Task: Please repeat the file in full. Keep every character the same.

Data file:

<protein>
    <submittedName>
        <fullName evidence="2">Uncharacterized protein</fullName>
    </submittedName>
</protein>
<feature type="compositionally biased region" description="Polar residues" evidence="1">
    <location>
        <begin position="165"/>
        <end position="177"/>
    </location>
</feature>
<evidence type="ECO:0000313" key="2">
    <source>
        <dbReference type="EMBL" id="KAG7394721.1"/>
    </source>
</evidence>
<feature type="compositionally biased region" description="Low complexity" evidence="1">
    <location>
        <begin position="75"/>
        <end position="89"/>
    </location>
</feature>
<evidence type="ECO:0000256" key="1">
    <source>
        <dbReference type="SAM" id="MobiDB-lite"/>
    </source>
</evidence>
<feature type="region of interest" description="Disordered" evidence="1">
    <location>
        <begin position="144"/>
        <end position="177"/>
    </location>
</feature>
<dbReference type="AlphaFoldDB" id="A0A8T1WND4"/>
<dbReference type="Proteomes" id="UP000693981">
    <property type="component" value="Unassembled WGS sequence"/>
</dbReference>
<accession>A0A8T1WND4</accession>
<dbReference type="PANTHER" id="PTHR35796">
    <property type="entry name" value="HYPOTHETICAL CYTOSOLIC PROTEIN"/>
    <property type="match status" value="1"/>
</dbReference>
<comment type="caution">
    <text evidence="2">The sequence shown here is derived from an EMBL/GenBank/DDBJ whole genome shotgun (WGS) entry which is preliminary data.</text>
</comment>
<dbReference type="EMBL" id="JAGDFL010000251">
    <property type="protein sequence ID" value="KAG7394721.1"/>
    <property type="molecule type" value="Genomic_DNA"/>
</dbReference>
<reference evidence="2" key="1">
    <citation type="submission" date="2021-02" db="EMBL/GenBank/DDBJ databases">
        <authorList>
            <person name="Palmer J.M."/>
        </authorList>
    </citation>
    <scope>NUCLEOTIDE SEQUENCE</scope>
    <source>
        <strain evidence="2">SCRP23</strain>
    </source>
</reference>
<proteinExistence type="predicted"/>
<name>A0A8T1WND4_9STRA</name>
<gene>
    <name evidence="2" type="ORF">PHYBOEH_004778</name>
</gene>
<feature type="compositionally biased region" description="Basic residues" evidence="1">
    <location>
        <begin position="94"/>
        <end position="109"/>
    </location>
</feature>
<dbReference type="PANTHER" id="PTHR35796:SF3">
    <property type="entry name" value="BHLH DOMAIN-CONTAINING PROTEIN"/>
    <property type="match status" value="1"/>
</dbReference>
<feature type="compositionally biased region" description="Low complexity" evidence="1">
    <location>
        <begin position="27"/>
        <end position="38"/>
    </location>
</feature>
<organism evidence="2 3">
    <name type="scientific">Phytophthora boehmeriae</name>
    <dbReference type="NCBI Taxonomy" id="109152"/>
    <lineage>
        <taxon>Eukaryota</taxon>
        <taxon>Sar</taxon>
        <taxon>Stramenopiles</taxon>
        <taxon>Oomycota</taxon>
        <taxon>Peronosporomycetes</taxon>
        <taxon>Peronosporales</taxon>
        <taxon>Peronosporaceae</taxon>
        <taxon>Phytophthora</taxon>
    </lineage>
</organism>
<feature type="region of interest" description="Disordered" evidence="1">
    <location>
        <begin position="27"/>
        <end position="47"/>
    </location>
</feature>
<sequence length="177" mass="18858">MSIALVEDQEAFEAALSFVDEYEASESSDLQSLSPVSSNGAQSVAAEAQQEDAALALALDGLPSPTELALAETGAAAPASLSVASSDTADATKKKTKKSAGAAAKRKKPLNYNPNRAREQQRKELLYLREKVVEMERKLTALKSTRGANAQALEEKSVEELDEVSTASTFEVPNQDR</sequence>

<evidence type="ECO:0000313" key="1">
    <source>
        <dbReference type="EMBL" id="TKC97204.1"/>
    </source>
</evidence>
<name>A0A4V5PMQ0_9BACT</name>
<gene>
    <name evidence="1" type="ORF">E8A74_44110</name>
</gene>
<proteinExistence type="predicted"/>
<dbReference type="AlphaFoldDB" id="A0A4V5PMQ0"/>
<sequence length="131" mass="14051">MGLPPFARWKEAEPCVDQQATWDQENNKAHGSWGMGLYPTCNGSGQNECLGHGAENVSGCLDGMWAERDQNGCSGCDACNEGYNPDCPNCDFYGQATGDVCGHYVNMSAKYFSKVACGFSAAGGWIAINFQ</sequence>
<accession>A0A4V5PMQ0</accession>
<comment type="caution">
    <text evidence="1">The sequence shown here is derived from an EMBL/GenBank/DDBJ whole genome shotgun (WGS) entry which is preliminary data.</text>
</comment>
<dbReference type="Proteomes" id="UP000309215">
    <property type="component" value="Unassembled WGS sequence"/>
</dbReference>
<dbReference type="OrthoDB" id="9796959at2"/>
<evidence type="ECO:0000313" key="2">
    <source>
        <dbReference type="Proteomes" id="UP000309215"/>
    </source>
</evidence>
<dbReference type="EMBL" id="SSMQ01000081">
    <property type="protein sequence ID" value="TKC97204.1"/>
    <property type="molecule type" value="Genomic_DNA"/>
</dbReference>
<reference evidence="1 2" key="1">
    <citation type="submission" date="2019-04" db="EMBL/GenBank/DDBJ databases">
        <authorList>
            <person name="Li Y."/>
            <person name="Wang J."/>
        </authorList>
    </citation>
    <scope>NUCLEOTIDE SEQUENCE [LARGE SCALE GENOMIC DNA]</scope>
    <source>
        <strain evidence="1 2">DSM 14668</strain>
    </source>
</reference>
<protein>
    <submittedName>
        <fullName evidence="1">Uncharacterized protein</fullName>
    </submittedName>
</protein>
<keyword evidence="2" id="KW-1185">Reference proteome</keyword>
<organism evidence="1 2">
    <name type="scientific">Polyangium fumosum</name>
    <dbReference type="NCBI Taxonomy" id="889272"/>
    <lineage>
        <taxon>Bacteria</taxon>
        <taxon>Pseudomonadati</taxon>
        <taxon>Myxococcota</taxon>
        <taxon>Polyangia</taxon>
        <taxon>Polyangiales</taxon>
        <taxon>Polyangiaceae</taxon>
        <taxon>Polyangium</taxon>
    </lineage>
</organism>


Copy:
<protein>
    <submittedName>
        <fullName evidence="2">Uncharacterized protein</fullName>
    </submittedName>
</protein>
<feature type="compositionally biased region" description="Polar residues" evidence="1">
    <location>
        <begin position="165"/>
        <end position="177"/>
    </location>
</feature>
<evidence type="ECO:0000313" key="2">
    <source>
        <dbReference type="EMBL" id="KAG7394721.1"/>
    </source>
</evidence>
<feature type="compositionally biased region" description="Low complexity" evidence="1">
    <location>
        <begin position="75"/>
        <end position="89"/>
    </location>
</feature>
<evidence type="ECO:0000256" key="1">
    <source>
        <dbReference type="SAM" id="MobiDB-lite"/>
    </source>
</evidence>
<feature type="region of interest" description="Disordered" evidence="1">
    <location>
        <begin position="144"/>
        <end position="177"/>
    </location>
</feature>
<dbReference type="AlphaFoldDB" id="A0A8T1WND4"/>
<dbReference type="Proteomes" id="UP000693981">
    <property type="component" value="Unassembled WGS sequence"/>
</dbReference>
<accession>A0A8T1WND4</accession>
<dbReference type="PANTHER" id="PTHR35796">
    <property type="entry name" value="HYPOTHETICAL CYTOSOLIC PROTEIN"/>
    <property type="match status" value="1"/>
</dbReference>
<comment type="caution">
    <text evidence="2">The sequence shown here is derived from an EMBL/GenBank/DDBJ whole genome shotgun (WGS) entry which is preliminary data.</text>
</comment>
<dbReference type="EMBL" id="JAGDFL010000251">
    <property type="protein sequence ID" value="KAG7394721.1"/>
    <property type="molecule type" value="Genomic_DNA"/>
</dbReference>
<reference evidence="2" key="1">
    <citation type="submission" date="2021-02" db="EMBL/GenBank/DDBJ databases">
        <authorList>
            <person name="Palmer J.M."/>
        </authorList>
    </citation>
    <scope>NUCLEOTIDE SEQUENCE</scope>
    <source>
        <strain evidence="2">SCRP23</strain>
    </source>
</reference>
<proteinExistence type="predicted"/>
<name>A0A8T1WND4_9STRA</name>
<gene>
    <name evidence="2" type="ORF">PHYBOEH_004778</name>
</gene>
<feature type="compositionally biased region" description="Basic residues" evidence="1">
    <location>
        <begin position="94"/>
        <end position="109"/>
    </location>
</feature>
<dbReference type="PANTHER" id="PTHR35796:SF3">
    <property type="entry name" value="BHLH DOMAIN-CONTAINING PROTEIN"/>
    <property type="match status" value="1"/>
</dbReference>
<feature type="compositionally biased region" description="Low complexity" evidence="1">
    <location>
        <begin position="27"/>
        <end position="38"/>
    </location>
</feature>
<organism evidence="2 3">
    <name type="scientific">Phytophthora boehmeriae</name>
    <dbReference type="NCBI Taxonomy" id="109152"/>
    <lineage>
        <taxon>Eukaryota</taxon>
        <taxon>Sar</taxon>
        <taxon>Stramenopiles</taxon>
        <taxon>Oomycota</taxon>
        <taxon>Peronosporomycetes</taxon>
        <taxon>Peronosporales</taxon>
        <taxon>Peronosporaceae</taxon>
        <taxon>Phytophthora</taxon>
    </lineage>
</organism>
<feature type="region of interest" description="Disordered" evidence="1">
    <location>
        <begin position="27"/>
        <end position="47"/>
    </location>
</feature>
<sequence length="177" mass="18858">MSIALVEDQEAFEAALSFVDEYEASESSDLQSLSPVSSNGAQSVAAEAQQEDAALALALDGLPSPTELALAETGAAAPASLSVASSDTADATKKKTKKSAGAAAKRKKPLNYNPNRAREQQRKELLYLREKVVEMERKLTALKSTRGANAQALEEKSVEELDEVSTASTFEVPNQDR</sequence>

<evidence type="ECO:0000313" key="1">
    <source>
        <dbReference type="EMBL" id="TKC97204.1"/>
    </source>
</evidence>
<name>A0A4V5PMQ0_9BACT</name>
<gene>
    <name evidence="1" type="ORF">E8A74_44110</name>
</gene>
<proteinExistence type="predicted"/>
<dbReference type="AlphaFoldDB" id="A0A4V5PMQ0"/>
<sequence length="131" mass="14051">MGLPPFARWKEAEPCVDQQATWDQENNKAHGSWGMGLYPTCNGSGQNECLGHGAENVSGCLDGMWAERDQNGCSGCDACNEGYNPDCPNCDFYGQATGDVCGHYVNMSAKYFSKVACGFSAAGGWIAINFQ</sequence>
<accession>A0A4V5PMQ0</accession>
<comment type="caution">
    <text evidence="1">The sequence shown here is derived from an EMBL/GenBank/DDBJ whole genome shotgun (WGS) entry which is preliminary data.</text>
</comment>
<dbReference type="Proteomes" id="UP000309215">
    <property type="component" value="Unassembled WGS sequence"/>
</dbReference>
<dbReference type="OrthoDB" id="9796959at2"/>
<evidence type="ECO:0000313" key="2">
    <source>
        <dbReference type="Proteomes" id="UP000309215"/>
    </source>
</evidence>
<dbReference type="EMBL" id="SSMQ01000081">
    <property type="protein sequence ID" value="TKC97204.1"/>
    <property type="molecule type" value="Genomic_DNA"/>
</dbReference>
<reference evidence="1 2" key="1">
    <citation type="submission" date="2019-04" db="EMBL/GenBank/DDBJ databases">
        <authorList>
            <person name="Li Y."/>
            <person name="Wang J."/>
        </authorList>
    </citation>
    <scope>NUCLEOTIDE SEQUENCE [LARGE SCALE GENOMIC DNA]</scope>
    <source>
        <strain evidence="1 2">DSM 14668</strain>
    </source>
</reference>
<protein>
    <submittedName>
        <fullName evidence="1">Uncharacterized protein</fullName>
    </submittedName>
</protein>
<keyword evidence="2" id="KW-1185">Reference proteome</keyword>
<organism evidence="1 2">
    <name type="scientific">Polyangium fumosum</name>
    <dbReference type="NCBI Taxonomy" id="889272"/>
    <lineage>
        <taxon>Bacteria</taxon>
        <taxon>Pseudomonadati</taxon>
        <taxon>Myxococcota</taxon>
        <taxon>Polyangia</taxon>
        <taxon>Polyangiales</taxon>
        <taxon>Polyangiaceae</taxon>
        <taxon>Polyangium</taxon>
    </lineage>
</organism>